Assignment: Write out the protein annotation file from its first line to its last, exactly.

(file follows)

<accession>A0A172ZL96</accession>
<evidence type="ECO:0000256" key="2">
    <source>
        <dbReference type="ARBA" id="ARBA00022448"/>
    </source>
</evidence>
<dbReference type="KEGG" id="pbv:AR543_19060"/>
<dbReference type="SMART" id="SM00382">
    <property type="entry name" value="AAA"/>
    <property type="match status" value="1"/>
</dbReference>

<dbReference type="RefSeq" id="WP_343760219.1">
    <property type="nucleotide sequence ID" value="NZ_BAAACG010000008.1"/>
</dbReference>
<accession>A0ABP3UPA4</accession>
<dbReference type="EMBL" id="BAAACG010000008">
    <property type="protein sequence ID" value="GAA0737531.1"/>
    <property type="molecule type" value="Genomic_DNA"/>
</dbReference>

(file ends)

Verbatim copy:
<accession>A0A172ZL96</accession>
<evidence type="ECO:0000256" key="2">
    <source>
        <dbReference type="ARBA" id="ARBA00022448"/>
    </source>
</evidence>
<dbReference type="KEGG" id="pbv:AR543_19060"/>
<dbReference type="SMART" id="SM00382">
    <property type="entry name" value="AAA"/>
    <property type="match status" value="1"/>
</dbReference>

<dbReference type="RefSeq" id="WP_343760219.1">
    <property type="nucleotide sequence ID" value="NZ_BAAACG010000008.1"/>
</dbReference>
<accession>A0ABP3UPA4</accession>
<dbReference type="EMBL" id="BAAACG010000008">
    <property type="protein sequence ID" value="GAA0737531.1"/>
    <property type="molecule type" value="Genomic_DNA"/>
</dbReference>